Causes and Impact of Importing Foreign Nurses Essay

2588 Words Oct 27th, 2008 11 Pages
Causes and Impact of Importing Foreign Nurses
Can you imagine this scene? When your child suddenly has a high fever in the middle of night, you hurry to the hospital. You find out that you have to wait in a crowded emergency room with your crying child because there are not enough nurses and doctors to take care of many patients right away. After a long wait, a nurse finally comes to check your sick baby, but you notice the nurse speaks English with heavy accent. You start to get irritated trying to understand her because you are tired and worried about your baby. You start to wonder if you can trust this nurse. Why this foreign nurse working at this hospital in the United States? Is she qualified? This situation is not unusual
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What differs today, however, is the marked expansion of organized international nurse recruitment; the growth of private, for-profit agencies to do this work; and an increasing number of countries exporting nurses abroad. As Brush, Sochalski and Berger state although the proportion of foreign nurses has never exceeded 5 percent of the U.S. nurse workforce, that figure is now slowly rising. Nurse immigration to the United States has tripled since 1994 to nearly 15,000 entrants annually. As of 2006, about 8 percent of U.S. registered nurses, numbering around 219,000, are foreign educated. The Philippines has dominated the nurse migration pipeline to the United States with Filipino nurses representing 75 percent of all foreign nurses in the U.S. nurse workforce until the mid-1980s. Their representation dropped to 43 percent by 2000 as more countries began sending nurses abroad (79). According to a study by Linda H. Aiken foreign-educated nurses are located primarily in urban areas and are more likely to be working in hospitals than are native-born nurses (par.5).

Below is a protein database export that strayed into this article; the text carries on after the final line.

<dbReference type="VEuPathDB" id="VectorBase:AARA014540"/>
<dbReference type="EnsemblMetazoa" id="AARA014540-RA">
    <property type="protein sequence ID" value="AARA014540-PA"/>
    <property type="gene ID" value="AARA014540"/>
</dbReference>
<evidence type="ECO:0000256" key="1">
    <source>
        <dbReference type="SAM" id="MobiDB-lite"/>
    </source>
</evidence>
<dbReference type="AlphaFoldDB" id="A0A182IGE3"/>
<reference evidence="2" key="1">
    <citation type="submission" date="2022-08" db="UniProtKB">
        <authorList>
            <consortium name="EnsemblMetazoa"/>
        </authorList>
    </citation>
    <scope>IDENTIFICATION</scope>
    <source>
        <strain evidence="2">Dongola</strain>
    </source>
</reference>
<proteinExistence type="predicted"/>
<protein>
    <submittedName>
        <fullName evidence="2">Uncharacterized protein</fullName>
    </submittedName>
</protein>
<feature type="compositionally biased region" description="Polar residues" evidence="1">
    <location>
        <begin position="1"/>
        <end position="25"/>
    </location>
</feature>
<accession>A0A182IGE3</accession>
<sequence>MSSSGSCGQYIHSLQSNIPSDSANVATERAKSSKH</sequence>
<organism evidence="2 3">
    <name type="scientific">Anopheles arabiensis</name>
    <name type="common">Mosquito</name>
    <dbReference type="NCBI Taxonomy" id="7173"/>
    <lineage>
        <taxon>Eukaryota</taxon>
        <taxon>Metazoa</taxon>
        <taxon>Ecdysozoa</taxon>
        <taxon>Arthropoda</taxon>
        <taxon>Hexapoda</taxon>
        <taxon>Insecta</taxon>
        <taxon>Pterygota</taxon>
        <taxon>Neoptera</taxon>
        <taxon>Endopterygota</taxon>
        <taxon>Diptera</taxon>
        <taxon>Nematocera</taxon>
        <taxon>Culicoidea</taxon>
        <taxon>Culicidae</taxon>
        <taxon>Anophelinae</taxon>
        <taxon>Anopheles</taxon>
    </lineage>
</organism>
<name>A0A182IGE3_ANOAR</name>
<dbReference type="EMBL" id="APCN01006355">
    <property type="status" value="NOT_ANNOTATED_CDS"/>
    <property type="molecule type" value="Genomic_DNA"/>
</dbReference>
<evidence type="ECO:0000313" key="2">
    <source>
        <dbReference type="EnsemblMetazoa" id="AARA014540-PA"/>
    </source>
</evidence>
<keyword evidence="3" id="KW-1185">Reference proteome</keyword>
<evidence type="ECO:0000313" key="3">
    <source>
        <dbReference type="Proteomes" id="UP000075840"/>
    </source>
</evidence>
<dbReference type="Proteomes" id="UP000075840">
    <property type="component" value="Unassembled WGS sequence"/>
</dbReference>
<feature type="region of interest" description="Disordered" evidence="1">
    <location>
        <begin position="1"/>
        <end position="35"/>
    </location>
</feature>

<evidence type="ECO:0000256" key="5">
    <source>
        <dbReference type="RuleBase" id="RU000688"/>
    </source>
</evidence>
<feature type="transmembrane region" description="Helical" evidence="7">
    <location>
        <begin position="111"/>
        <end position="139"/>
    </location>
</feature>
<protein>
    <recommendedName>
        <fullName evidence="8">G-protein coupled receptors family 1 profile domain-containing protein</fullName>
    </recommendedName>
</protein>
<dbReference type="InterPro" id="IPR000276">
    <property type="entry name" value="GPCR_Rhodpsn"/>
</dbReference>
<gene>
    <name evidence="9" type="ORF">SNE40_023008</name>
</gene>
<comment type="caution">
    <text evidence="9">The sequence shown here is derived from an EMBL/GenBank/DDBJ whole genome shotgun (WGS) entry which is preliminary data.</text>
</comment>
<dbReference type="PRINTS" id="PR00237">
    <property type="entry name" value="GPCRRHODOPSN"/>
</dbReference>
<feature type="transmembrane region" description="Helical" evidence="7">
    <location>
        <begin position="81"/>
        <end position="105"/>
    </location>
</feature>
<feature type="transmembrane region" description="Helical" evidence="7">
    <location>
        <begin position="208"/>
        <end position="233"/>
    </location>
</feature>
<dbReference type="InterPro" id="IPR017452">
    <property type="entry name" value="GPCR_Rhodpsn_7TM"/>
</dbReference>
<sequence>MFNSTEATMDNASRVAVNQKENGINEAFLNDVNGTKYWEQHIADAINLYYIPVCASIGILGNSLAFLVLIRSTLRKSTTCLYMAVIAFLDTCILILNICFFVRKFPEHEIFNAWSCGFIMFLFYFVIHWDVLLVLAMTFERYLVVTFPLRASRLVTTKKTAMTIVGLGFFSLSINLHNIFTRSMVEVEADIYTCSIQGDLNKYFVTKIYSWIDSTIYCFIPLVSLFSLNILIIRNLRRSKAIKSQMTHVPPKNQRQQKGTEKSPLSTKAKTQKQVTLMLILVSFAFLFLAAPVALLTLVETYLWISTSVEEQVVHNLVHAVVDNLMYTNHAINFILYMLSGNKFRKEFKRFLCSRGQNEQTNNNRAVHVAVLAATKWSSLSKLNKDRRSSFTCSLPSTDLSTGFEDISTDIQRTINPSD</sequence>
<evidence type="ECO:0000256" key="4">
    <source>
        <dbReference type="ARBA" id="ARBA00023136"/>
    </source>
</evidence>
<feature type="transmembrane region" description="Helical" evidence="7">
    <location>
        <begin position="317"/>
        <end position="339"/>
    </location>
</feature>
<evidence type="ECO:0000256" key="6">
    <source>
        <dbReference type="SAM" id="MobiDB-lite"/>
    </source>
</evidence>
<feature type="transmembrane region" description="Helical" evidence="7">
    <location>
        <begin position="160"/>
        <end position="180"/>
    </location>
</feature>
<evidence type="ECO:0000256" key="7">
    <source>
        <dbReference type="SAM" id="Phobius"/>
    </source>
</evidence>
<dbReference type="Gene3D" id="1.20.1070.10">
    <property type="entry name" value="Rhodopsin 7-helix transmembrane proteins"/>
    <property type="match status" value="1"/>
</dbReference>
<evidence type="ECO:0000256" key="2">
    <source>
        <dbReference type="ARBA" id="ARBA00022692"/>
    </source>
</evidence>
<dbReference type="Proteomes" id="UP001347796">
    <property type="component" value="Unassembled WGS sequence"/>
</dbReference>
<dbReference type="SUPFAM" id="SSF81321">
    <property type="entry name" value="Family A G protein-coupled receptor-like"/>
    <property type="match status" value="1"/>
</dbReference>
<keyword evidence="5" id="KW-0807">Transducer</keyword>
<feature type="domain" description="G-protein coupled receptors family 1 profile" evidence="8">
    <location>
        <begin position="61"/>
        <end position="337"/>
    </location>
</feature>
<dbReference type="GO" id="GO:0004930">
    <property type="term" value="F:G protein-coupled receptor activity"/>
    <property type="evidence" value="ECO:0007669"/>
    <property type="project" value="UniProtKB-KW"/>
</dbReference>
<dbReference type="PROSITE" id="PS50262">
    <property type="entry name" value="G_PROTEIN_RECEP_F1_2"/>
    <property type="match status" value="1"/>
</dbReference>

The flow of nurses from poor to rich countries has strained health systems in the developing world, which are already facing severe shortages of their own. Foreign nurses migrate in search of better wages, working and living conditions, as well as educational and career advancements. Celia W. Dugger states in her article in the New York Times, “the impact on receiving countries of

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